Generally the agent represents the seller, iiuc. That was certainly the case with me, as I learned later. In my case it wasn't the condition of the house, but the fact that I wanted to have a guaranteed move-in, and I made an offer to the agent to buy the house, with the promise that I could move in and rent if the mortgage didn't come through on time, because I was moving from out of state, and I had to be at work on a certain date. She said that would be a bad idea and the seller wouldn't want to do it (because I might move in, never get a mortgage, not want to move out, damage the house, etc.) I asked the owner of the real estate brokerage as he walked by and his answer was also that it was a bad idea.
But the law required them to relay any good-faith offer to the seller, and they didn't do that. I ended up postponing when I would start work by 2 weeks, and I needed the time to pack, but that doesn't make their behaviour any better. But since I didn't know the law at the time, and I knew they would just say I had suggested it, not made an actual offer, I didn't complain to any agency. I did however point out to them that I was in my 30's and I would meet dozens or hundreds of people in the neighborhoods they worked in who were about to buy their first house or a house, or sell their other house, and would want an agent, and I would never say anything good about them, or worse. (Two women working together, not counting the manager.) They seemed distressed, and that was fine. The whole company went out of business a few years later but I don't know why. I never talked to the boss except that one night before I bought the house.
I certainly wouldn't go to your agent again for any purpose, and I might complain to her boss, but be sure not to make false statments that could result in a libel suit. The truth sounds bad enough. Although the boss might not care because he got a share of the commission. Or he might because he wants to promote his company's reputtation.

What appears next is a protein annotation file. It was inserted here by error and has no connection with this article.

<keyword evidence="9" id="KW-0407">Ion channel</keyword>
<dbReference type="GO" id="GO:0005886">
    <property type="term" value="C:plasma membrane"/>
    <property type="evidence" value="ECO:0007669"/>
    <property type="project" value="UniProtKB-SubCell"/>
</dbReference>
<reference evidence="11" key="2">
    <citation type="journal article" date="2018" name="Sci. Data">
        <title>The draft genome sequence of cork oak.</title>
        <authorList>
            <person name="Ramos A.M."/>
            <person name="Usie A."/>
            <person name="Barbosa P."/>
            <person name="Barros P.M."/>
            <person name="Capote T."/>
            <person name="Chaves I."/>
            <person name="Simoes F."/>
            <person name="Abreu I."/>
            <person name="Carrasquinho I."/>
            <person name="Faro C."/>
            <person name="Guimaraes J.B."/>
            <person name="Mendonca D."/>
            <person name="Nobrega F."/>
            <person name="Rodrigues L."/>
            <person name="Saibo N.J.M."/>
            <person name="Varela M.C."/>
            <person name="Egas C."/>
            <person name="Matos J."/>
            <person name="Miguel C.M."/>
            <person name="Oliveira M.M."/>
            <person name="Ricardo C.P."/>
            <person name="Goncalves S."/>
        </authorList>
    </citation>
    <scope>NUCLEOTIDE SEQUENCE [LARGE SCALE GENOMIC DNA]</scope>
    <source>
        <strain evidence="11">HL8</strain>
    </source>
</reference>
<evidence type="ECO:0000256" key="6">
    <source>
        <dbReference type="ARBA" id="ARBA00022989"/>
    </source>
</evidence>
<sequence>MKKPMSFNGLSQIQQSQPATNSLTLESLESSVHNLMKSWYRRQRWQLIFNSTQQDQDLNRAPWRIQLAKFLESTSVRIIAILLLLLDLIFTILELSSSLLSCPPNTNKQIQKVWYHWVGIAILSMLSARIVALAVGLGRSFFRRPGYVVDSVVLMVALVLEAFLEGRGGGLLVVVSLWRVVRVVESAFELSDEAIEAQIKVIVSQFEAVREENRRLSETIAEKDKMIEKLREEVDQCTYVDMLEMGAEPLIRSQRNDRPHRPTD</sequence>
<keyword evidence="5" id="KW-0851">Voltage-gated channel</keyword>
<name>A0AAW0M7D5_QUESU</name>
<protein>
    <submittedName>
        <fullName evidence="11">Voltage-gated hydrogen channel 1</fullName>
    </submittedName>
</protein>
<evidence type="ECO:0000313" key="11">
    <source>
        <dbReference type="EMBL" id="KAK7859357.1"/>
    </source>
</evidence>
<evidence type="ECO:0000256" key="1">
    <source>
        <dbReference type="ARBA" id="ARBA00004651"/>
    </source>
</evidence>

You don't actually have to make statments against the agent. You can just say you're not satisfied with her and you won't be dealing with the company again or saying anything good about them. You'll tell your friends not to deal with the company. Those are not false statments and they're not libel.

Remove NOPSAM to email me. Please let me know if you have posted also.
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look forward to your nice and dry future in your new home by protecting it with a new roof and gutter drainage system. call a roofer and plan to spend the $ your new home needs. lawyers aren't roofers. in buffalo ny we use and recommend: http://www.trylock.com /
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Sigh. Lawyers again. I wouldn't waste my time with an attorney at this point. The first thing is the roof needs to be fixed properly. It's unclear exactly what is wrong with it. You say the roofers that fixed it said they would not guarantee it because it's a recurring problem. I would think at that point you would have asked a lot of questions, as to what needs to be done to fix it properly. It may be that you need an entire new roof. But you need to find out and I would do it quickly before an even bigger problem, like mold results.